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Oliver Soriano was at the launch of a nursing leadership programme, when he was asked if he’d ever thought he’d become a chief nursing officer (CNO)?

“To be honest, I never thought I’d be able to become a CNO, or could even aim to be one,” he says.

Filipino, Black, Asian and ethnic minority colleagues are vastly underrepresented in senior posts within the NHS. In 2023, Oliver became the NHS’s first Filipino CNO. Now, he hopes his success will encourage nursing staff from underrepresented groups to push for top roles.

Despite those early reservations, Oliver always challenged himself. After graduating, he took on volunteering roles with the Philippine National Red Cross, which led to university teaching posts. In 1998, wanting to be reunited with his sister and nieces in the UK, he was part of the first cohort of Filipino nurses to work in the NHS.

Onwards and upwards

Many nurses feel stuck in their roles, but Oliver says it’s never too late to move up the career ladder. “I spent 12 years working as a band 6 nurse in acute adult mental health, when most nurses progress in 5 years,” he says.

I never thought I'd be able to become a CNO, or could even aim to be one

It was partly because he enjoyed the role and partly because he wasn’t sure how to make the next move. “I progressed by asking other nurses about their roles and the training they’d done,” he recalls. “I’d go through RCN diaries to see what training or events I could attend.”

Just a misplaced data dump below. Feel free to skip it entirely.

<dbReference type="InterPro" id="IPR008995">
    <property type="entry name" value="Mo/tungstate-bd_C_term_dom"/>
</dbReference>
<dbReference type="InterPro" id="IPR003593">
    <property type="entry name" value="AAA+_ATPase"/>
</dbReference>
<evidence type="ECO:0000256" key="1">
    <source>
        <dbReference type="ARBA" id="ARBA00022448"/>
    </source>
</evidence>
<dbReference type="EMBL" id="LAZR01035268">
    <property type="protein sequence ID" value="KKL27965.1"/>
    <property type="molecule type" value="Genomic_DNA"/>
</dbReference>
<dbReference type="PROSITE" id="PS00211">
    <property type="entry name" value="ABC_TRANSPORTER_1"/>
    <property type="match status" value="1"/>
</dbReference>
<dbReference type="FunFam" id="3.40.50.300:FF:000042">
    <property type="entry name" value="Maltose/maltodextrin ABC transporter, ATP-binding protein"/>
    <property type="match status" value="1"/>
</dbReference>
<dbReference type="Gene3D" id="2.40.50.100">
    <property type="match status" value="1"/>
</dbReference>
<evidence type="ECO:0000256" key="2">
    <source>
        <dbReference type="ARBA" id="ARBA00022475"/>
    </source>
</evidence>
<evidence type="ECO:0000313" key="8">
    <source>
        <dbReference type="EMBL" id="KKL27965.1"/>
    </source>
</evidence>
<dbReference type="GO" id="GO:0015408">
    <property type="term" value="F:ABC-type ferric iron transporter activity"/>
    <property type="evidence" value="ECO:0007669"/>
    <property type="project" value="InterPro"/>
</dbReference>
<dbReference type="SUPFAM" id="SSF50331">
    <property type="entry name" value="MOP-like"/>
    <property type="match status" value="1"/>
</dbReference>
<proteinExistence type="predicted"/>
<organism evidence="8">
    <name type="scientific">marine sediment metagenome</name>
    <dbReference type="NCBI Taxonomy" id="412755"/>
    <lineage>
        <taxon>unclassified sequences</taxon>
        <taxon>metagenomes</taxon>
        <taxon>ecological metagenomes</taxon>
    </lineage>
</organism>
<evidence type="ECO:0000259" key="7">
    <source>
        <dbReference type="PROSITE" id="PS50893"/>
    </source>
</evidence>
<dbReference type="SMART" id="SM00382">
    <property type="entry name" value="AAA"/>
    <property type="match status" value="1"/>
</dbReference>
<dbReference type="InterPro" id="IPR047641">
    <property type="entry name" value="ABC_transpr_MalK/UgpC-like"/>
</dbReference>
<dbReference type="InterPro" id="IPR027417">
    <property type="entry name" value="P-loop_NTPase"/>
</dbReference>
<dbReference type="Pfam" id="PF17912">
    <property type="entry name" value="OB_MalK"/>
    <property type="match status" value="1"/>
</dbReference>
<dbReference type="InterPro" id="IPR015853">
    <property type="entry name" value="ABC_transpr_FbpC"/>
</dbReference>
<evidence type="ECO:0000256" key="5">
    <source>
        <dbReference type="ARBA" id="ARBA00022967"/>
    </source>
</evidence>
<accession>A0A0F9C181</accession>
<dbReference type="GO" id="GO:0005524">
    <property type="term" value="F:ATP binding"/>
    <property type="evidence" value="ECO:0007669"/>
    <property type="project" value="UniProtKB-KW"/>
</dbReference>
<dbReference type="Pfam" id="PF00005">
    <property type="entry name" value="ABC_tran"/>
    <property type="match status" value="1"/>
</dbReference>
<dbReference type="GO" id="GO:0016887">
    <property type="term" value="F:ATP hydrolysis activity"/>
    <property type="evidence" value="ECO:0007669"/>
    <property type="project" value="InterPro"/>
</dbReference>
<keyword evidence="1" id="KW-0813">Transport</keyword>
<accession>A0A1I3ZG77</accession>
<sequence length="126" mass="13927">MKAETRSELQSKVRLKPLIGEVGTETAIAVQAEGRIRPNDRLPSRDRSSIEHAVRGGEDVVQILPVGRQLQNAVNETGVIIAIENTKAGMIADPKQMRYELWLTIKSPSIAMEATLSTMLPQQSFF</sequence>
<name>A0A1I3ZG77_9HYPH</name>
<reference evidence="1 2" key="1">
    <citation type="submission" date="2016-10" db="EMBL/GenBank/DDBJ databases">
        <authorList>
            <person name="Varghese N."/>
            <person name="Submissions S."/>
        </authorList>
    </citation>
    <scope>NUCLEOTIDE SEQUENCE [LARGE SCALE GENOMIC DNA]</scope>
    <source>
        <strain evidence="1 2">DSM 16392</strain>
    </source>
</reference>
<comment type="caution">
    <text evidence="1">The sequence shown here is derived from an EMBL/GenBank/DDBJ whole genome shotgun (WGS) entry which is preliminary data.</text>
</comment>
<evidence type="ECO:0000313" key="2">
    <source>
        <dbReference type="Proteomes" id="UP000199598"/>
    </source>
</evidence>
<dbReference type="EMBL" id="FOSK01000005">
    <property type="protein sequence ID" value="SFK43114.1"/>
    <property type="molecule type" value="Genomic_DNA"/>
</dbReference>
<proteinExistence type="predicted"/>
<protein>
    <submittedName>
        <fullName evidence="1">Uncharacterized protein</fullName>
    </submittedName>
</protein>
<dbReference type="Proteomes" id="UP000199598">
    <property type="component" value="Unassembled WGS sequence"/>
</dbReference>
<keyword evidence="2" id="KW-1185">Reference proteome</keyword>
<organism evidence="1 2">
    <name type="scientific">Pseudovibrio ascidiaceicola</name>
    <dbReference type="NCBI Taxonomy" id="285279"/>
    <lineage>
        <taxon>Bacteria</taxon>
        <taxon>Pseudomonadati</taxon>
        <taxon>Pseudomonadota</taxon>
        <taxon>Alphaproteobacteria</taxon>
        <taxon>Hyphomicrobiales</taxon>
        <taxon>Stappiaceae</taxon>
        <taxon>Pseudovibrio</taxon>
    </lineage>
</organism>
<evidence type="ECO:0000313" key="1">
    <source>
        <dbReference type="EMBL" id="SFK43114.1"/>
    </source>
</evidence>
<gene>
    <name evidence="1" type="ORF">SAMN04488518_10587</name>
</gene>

Once Oliver took on a band 7 role, his career at South London and Maudsley NHS Foundation Trust went from strength to strength. He moved from matron to general manager to head of nursing, then associate director of nursing. When he relocated to Lancashire and South Cumbria NHS Foundation Trust in 2022, he was ready to take on multiple senior posts.

“Here in the UK, there are so many pathways in nursing. If you grow your knowledge, you can apply for that next post,” he says.

Career tips from a CNO

Oliver Soriano, the NHS’s first Filipino CNO, shares his advice.

Ask yourself questions 
Where do you see yourself in 5 years’ time? Do you want to stay in your current position? Are you interested in nursing quality? Does an operations role appeal to you? Or would you prefer to focus on academia or research? 

Start conversations
If you see someone doing a role that interests you, speak to them. 

Tap into the power of a good sponsor 
A mentor can guide you and help you reach your goals, and they’ll have knowledge of opportunities you might not know about.  

Don’t underestimate how much you are already doing
Find a job description for a role you're interested in – you might be more ready than you realise to take the next step. 

Believe in yourself and build a support network
I’ve climbed this ladder with the help of so many people who've believed in me. I now have an amazing support network, including my husband and other nurses, who continue to keep me grounded. 

Set goals 
Create a vision board to help you focus on what you'd like to achieve. If you don’t reach those goals, it doesn’t mean you’ve failed. 

Take time to reflect 
Learn from your mistakes, it changes you for the better.